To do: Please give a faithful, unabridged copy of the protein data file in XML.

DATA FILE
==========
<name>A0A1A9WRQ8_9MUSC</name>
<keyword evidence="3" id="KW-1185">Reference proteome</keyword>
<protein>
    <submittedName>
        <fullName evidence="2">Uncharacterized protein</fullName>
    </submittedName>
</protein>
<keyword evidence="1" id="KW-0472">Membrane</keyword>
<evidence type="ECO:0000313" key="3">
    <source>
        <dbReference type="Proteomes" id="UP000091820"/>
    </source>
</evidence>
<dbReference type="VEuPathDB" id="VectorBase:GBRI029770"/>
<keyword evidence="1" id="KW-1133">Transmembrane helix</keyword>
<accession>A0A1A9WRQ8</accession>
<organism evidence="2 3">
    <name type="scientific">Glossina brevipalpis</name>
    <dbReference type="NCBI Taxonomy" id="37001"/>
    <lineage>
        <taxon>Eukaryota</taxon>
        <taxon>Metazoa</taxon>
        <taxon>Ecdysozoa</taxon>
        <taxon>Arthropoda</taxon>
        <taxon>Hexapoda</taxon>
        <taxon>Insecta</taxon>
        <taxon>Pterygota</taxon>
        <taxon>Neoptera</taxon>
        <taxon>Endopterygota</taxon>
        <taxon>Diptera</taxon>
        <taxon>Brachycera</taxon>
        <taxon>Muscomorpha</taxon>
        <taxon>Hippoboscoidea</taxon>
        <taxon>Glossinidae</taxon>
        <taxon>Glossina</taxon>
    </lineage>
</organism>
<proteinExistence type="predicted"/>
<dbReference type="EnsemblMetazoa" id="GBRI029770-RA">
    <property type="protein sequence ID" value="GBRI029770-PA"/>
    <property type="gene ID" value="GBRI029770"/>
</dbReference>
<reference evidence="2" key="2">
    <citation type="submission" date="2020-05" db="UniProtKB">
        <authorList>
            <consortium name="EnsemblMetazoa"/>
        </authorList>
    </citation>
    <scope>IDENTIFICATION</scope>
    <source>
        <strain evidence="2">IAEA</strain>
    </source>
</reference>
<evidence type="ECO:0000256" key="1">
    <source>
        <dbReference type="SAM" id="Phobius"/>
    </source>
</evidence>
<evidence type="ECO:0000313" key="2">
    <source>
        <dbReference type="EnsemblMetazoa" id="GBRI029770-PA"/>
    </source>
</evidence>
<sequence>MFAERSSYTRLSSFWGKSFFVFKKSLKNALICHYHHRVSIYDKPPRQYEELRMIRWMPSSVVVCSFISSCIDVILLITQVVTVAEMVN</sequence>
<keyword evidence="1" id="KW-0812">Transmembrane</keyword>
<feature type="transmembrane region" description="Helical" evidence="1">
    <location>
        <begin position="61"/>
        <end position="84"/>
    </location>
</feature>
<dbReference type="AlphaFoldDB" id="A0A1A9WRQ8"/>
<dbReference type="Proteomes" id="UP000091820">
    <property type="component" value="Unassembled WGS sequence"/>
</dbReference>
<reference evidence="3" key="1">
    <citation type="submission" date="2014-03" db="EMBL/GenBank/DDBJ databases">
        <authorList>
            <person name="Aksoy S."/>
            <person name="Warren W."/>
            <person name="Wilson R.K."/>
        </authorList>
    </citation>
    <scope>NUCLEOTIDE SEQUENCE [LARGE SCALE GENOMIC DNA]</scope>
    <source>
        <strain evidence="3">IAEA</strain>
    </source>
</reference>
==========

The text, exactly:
<name>A0A1A9WRQ8_9MUSC</name>
<keyword evidence="3" id="KW-1185">Reference proteome</keyword>
<protein>
    <submittedName>
        <fullName evidence="2">Uncharacterized protein</fullName>
    </submittedName>
</protein>
<keyword evidence="1" id="KW-0472">Membrane</keyword>
<evidence type="ECO:0000313" key="3">
    <source>
        <dbReference type="Proteomes" id="UP000091820"/>
    </source>
</evidence>
<dbReference type="VEuPathDB" id="VectorBase:GBRI029770"/>
<keyword evidence="1" id="KW-1133">Transmembrane helix</keyword>
<accession>A0A1A9WRQ8</accession>
<organism evidence="2 3">
    <name type="scientific">Glossina brevipalpis</name>
    <dbReference type="NCBI Taxonomy" id="37001"/>
    <lineage>
        <taxon>Eukaryota</taxon>
        <taxon>Metazoa</taxon>
        <taxon>Ecdysozoa</taxon>
        <taxon>Arthropoda</taxon>
        <taxon>Hexapoda</taxon>
        <taxon>Insecta</taxon>
        <taxon>Pterygota</taxon>
        <taxon>Neoptera</taxon>
        <taxon>Endopterygota</taxon>
        <taxon>Diptera</taxon>
        <taxon>Brachycera</taxon>
        <taxon>Muscomorpha</taxon>
        <taxon>Hippoboscoidea</taxon>
        <taxon>Glossinidae</taxon>
        <taxon>Glossina</taxon>
    </lineage>
</organism>
<proteinExistence type="predicted"/>
<dbReference type="EnsemblMetazoa" id="GBRI029770-RA">
    <property type="protein sequence ID" value="GBRI029770-PA"/>
    <property type="gene ID" value="GBRI029770"/>
</dbReference>
<reference evidence="2" key="2">
    <citation type="submission" date="2020-05" db="UniProtKB">
        <authorList>
            <consortium name="EnsemblMetazoa"/>
        </authorList>
    </citation>
    <scope>IDENTIFICATION</scope>
    <source>
        <strain evidence="2">IAEA</strain>
    </source>
</reference>
<evidence type="ECO:0000256" key="1">
    <source>
        <dbReference type="SAM" id="Phobius"/>
    </source>
</evidence>
<evidence type="ECO:0000313" key="2">
    <source>
        <dbReference type="EnsemblMetazoa" id="GBRI029770-PA"/>
    </source>
</evidence>
<sequence>MFAERSSYTRLSSFWGKSFFVFKKSLKNALICHYHHRVSIYDKPPRQYEELRMIRWMPSSVVVCSFISSCIDVILLITQVVTVAEMVN</sequence>
<keyword evidence="1" id="KW-0812">Transmembrane</keyword>
<feature type="transmembrane region" description="Helical" evidence="1">
    <location>
        <begin position="61"/>
        <end position="84"/>
    </location>
</feature>
<dbReference type="AlphaFoldDB" id="A0A1A9WRQ8"/>
<dbReference type="Proteomes" id="UP000091820">
    <property type="component" value="Unassembled WGS sequence"/>
</dbReference>
<reference evidence="3" key="1">
    <citation type="submission" date="2014-03" db="EMBL/GenBank/DDBJ databases">
        <authorList>
            <person name="Aksoy S."/>
            <person name="Warren W."/>
            <person name="Wilson R.K."/>
        </authorList>
    </citation>
    <scope>NUCLEOTIDE SEQUENCE [LARGE SCALE GENOMIC DNA]</scope>
    <source>
        <strain evidence="3">IAEA</strain>
    </source>
</reference>